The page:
Letter writer: Mayfield failed to fight hard for city water system

Graphic by Lori Deaton

As we fought the oncoming state seizure of Asheville’s water system, members of our group, SaveOurWaterWNC, met over a number of months with WNC Alliance Director Julie Mayfield and other environmental leaders to try to craft a unified response.

We eventually quit working with Julie after it became clear to us that it was more important to her to protect her relationship with the “good” Republican on the environment, Rep. Chuck McGrady, than to fight really hard for the city of Asheville. This impression came from her attempts to get us to “work’” with Chuck to make the bill less bad, if it happened to pass. It came from Julie’s opposition to Gov. [Bev] Perdue vetoing the precursor Metropolitan Sewerage District bill, which we and a unanimous City Council were lobbying her to do.

It came from her opposition to actions we proposed, like the Mountain Voices Alliance forum, which put Reps. McGrady and [Tim] Moffitt face-to-face with angry Asheville opponents to the seizure. Julie tried to get us to cancel it. And, it came out of the other environmental representatives dropping out of the fight, one stating explicitly that he “can’t afford to make McGrady mad.” This was a common refrain from Julie that we should avoid doing anything that would anger the Republicans, especially Chuck McGrady.

And we found it significant that that year, she was the chair of the NC Conservation Network, the umbrella group for all the environmental groups in the state. There was much more, and all this was documented in emails to our working group.

It’s well known that McGrady (one of the sponsors of the seizure bill), currently holds the keys to moving any environmental legislation forward. This is Julie’s professional bread and butter – her access to Chuck McGrady. It’s also well-known that McGrady is going to be the chief enforcer of Raleigh’s will over the city for the foreseeable future.

City Council will have tough decisions to make, over the water and many other issues, and confrontations with McGrady are all but assured.

Do we want someone on City Council during this critical time that has such a serious conflict of interest? I want Julie to succeed in her environmental work — but Asheville residents shouldn’t have to wonder if she’s sacrificing one to succeed at the other.

Read more at: SaveOurWaterWNC.com.

— Barry Summers
Founder, SaveOurWaterWNC
Asheville

Editor’s note: City Council candidate Julie Mayfield responds to the points raised in Summers’ letter in her own letter to the editor, “Mayfield: Legislative Experience Makes Me More Effective,” also in this issue.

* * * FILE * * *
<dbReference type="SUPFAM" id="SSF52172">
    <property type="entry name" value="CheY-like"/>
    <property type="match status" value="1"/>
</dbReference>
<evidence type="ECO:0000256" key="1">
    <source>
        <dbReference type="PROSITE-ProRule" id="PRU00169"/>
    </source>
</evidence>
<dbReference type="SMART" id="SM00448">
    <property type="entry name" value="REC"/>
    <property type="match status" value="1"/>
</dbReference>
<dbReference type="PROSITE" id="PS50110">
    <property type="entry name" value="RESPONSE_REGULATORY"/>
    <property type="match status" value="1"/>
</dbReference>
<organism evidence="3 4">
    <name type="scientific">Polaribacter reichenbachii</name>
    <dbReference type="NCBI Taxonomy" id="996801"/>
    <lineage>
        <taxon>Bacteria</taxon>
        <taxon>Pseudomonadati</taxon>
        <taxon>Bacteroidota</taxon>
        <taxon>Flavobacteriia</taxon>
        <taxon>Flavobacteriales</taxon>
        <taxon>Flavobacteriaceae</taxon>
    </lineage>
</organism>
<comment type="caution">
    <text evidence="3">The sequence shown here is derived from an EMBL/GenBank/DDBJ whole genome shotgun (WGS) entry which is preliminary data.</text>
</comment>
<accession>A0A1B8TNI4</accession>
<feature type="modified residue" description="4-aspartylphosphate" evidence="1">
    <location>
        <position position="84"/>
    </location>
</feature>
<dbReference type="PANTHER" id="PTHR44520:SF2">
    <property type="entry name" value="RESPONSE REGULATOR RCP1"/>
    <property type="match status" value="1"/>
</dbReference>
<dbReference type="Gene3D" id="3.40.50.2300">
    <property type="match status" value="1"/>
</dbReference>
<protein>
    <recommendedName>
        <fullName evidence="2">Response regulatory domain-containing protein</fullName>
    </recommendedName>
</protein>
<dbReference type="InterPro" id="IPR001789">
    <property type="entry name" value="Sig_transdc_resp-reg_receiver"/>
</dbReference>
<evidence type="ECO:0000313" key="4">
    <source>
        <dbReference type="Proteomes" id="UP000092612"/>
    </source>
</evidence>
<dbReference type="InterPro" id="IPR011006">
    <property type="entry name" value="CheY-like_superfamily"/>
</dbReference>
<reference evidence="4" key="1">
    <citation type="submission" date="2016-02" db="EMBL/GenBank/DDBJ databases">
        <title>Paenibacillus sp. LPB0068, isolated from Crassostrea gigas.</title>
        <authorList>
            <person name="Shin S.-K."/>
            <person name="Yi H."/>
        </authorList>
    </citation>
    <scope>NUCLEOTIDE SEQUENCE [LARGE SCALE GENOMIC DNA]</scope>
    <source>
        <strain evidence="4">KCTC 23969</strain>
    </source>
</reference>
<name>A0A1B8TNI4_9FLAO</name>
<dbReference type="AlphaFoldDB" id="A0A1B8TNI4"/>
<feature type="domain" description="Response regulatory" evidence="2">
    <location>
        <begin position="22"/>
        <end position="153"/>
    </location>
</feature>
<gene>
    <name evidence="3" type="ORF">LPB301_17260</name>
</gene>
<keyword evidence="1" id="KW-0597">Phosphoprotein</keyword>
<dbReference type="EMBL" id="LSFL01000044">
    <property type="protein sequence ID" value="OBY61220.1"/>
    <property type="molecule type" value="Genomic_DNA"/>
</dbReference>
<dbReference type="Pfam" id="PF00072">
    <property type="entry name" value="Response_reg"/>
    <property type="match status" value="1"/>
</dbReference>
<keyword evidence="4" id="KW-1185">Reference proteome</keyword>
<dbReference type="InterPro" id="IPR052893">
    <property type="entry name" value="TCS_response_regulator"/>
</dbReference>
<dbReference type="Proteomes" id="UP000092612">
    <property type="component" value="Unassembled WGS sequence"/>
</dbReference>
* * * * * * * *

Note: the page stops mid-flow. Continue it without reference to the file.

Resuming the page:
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9 thoughts on “Letter writer: Mayfield failed to fight hard for city water system

  1. Josh Kelly

    As an employee of the Western North Carolina Alliance from 2011-2013, I can tell you that Julie worked very hard and dedicated significant personal time and organizational resources towards protecting Asheville’s water. Barry could plausibly question her strategy, but not her motivations, and to accuse her of a conflict of interest strikes me as completely false. Off course, Barry has said far worse about Julie in other forums. My opinion is that Barry is bitter that Julie had more influence than he in the coalition of people fighting for Asheville’s water. I’m also under the impression that Barry deals with disagreements about strategy by questioning other people’s integrity. I saw Barry and Julie both work hard to keep Asheville’s water system in Asheville’s hands. They disagreed on tactics, but that’s about all. I urge folks to get to Julie themselves. She’s one of the most effective, hard working, honest, and good hearted people I’ve known. If you don’t like her policy positions, fine, but don’t attack her integrity just because you have different ideas.

  2. bsummers

    As I said last week when you called me an “effing d-bag”, Josh – I was working closely with Julie at the time, and you were not. At our first meeting in December of 2011, she was leaning towards supporting McGrady’s ‘regional’ system. Once the outrage over the forced nature of that plan started to sink in, I think that Julie recognized that she couldn’t be seen as supporting it, and maybe she even opposed it to some degree. But I know that her opposition only extended up to the point where it might jeopardize her friendly relationship with McGrady… and no further. You can call it an “attack” on her integrity if you want. But I believe that Julie made a calculation that her work on statewide environmental issues was ultimately more important than what she saw as a losing battle to protect the City of Asheville’s control of its water system. In my opinion, this conflict of interest will not go away, but get worse, if she is elected to City Council and is forced to choose between staying friendly with McGrady, or protecting the City from him.